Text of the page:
Yes, I am doing everything I can. Therapies, charts, doctors, reading and learning new information, working with his classroom teachers, providing him safe opportunities to play and learn—we do it all. But it comes at a high cost—the cost of my patience, my happiness, and my sanity.


I have a half of a blog post written busting the many myths about ADHD. However, I think there are only two real myths that require clarification. The first is the myth that ADHD is not real. Seriously people, it’s real; it’s very real, and it’s very difficult. I don’t really give that much of a crap if you think it’s real or not, but I need you to keep it to yourself. I don’t have the time to explain to you that my son’s actions are not due to my poor parenting skills and that no; he does not need a good dose of punishment to teach him.

 ADHD Wonka

The second myth is that ADHD is simply when a kid can’t sit still and pay attention. If you believe that, I’m happy for you, because you have not experienced what it really is, which is so much more.


For Man, ADHD means having no impulse control. Oh, that doesn’t sound so terrible, you might be thinking. Let me explain what having no impulse control means. It’s the inability to stop, think, and reason before performing an act. Any act. Especially the scary ones. So your child spots a random ball in the street; most often they stop and think: “Are there cars coming? Mom said not to run into the street. I will stay here and ask her to get it.” If they are old enough, they will stop, look both ways, and if the coast is clear, go and get the ball. A child with no impulse control would be out in the street getting that ball before I was even finished typing this sentence. Just this evening, I watched Man fill up his straw and spit it at his friend across the table. “All kids do stupid things like that,” you may be thinking, so what makes Man so different? The difference is that even after being reprimanded and punished and provided with an explanation as to why that was not proper behavior, he did it again no fewer then five minutes later. If we hadn’t upped and left the restaurant, he likely would have done it again, and again. No impulse control means NEVER EVER stopping to think prior to engaging in an action.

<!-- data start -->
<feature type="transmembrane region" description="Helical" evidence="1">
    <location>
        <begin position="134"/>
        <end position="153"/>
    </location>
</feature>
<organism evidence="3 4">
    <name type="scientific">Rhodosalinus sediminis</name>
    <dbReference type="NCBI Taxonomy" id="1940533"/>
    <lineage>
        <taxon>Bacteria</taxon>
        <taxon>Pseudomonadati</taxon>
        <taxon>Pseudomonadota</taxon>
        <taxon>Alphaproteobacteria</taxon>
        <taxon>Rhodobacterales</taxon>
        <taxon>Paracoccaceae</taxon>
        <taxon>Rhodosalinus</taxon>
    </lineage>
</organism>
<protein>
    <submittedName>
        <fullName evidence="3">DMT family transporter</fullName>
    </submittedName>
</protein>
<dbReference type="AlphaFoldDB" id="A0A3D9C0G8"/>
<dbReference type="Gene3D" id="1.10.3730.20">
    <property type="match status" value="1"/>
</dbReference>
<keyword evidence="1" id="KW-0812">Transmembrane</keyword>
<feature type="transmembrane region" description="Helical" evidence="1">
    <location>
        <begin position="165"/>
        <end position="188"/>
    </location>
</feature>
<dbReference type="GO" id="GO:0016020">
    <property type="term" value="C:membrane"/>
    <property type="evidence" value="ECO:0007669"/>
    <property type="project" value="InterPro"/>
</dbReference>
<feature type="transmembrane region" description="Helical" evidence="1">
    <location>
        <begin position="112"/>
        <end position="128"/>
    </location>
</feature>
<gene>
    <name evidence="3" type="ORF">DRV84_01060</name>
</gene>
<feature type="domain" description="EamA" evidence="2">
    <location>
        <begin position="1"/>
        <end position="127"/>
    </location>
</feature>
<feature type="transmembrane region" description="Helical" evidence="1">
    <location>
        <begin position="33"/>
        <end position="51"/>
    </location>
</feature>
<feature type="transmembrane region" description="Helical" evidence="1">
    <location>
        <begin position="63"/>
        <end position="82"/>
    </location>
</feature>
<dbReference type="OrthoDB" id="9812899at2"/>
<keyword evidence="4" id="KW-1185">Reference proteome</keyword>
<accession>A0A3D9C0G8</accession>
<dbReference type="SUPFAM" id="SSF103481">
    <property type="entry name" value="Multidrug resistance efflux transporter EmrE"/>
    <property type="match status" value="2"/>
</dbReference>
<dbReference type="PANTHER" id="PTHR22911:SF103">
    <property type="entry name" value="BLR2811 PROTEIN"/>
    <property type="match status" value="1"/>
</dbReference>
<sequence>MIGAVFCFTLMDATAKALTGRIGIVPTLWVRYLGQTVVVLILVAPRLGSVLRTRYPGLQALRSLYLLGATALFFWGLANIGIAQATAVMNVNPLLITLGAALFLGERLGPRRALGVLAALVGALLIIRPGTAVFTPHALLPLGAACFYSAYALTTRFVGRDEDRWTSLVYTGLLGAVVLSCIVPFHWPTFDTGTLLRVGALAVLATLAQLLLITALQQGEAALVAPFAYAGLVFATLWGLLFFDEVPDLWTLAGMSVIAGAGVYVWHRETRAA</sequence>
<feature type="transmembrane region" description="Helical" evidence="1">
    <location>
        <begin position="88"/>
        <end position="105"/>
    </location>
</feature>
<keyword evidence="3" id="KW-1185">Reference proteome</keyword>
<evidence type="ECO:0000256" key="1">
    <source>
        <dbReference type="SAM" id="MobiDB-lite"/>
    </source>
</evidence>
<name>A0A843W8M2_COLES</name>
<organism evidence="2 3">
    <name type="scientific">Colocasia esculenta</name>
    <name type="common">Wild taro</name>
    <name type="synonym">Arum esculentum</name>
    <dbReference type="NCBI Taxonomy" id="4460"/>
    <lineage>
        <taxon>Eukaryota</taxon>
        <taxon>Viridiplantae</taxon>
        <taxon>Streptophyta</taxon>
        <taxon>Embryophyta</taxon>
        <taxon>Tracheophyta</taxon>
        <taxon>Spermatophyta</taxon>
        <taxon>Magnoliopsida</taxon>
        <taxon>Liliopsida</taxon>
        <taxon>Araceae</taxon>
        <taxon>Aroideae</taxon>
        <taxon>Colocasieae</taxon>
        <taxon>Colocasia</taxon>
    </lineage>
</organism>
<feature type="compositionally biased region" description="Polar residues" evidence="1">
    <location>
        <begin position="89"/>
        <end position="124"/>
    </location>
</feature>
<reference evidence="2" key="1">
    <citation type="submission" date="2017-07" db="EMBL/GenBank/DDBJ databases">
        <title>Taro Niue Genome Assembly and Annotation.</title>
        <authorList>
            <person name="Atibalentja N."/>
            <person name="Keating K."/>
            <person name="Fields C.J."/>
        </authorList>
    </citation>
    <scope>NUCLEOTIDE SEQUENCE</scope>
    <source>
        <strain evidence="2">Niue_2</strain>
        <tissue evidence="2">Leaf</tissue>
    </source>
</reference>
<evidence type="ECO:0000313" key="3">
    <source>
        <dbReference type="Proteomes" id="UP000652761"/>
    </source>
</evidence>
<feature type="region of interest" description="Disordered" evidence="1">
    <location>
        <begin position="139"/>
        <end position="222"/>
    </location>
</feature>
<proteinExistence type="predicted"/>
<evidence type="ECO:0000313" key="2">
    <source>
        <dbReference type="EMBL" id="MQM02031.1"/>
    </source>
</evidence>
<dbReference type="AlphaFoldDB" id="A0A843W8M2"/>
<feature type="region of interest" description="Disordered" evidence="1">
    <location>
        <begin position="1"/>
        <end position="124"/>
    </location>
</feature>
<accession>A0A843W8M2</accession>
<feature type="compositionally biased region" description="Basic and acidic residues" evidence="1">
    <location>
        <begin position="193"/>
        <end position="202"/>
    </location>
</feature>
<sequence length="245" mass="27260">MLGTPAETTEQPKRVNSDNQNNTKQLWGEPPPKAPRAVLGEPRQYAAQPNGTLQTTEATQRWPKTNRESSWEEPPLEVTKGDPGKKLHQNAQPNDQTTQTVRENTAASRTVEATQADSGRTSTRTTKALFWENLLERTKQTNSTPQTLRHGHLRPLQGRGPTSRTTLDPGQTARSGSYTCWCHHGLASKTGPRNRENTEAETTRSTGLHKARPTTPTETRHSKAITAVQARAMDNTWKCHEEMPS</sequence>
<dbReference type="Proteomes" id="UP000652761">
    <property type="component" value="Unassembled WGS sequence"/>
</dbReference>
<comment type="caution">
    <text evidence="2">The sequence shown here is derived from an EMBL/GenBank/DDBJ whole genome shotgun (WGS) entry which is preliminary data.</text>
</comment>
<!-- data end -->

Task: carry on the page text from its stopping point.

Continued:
What? I wasn’t supposed to empty all of the toy bins at once?

ADHD also means having difficulty processing and controlling one’s emotions. Thus, once you have passed down the sentence, the punishment, the discipline that everyone thinks is so lacking in parents of children with ADHD, Man goes berserk. Again, you might be muttering, “My kid does that too!” Does your kid do that for 45 minutes at a time?


Let’s recap a small picture of what I have shared. A child with no impulse control, who does almost everything without thinking, then breaks down for an excessive amount of time over the punishment given. This happens all day, every day, from morning until night. I save him from himself, I attempt to teach him why he can’t do it again, I discipline the behavior, and then I stay calm as he has a tantrum for an excessive amount of time. I watch as my discipline fails. He will never be able to internalize, stop, and think, before doing the same action again and again. This is a small peek into my day with Man.


Did you know I have two children? I read recently that the siblings of ADHD kids are called “ghost children.” It is so true. At times, she is so invisible that when I realize she has been standing there, or that in leaving a destination because of Man’s behavior means she has to leave too even though she was perfectly happy and appropriate. I don’t have enough for my Man, which means that I have less than enough for my sweet Lady.


This has left me feeling like a less than perfect parent. How do I help him? How do I keep my cool? How do I give them both my all without emptying myself out? I have to be doing something wrong. It should be easier then this. I should be happier. I should feel better about myself at the end of each day.


fam adhd
Loving our Man.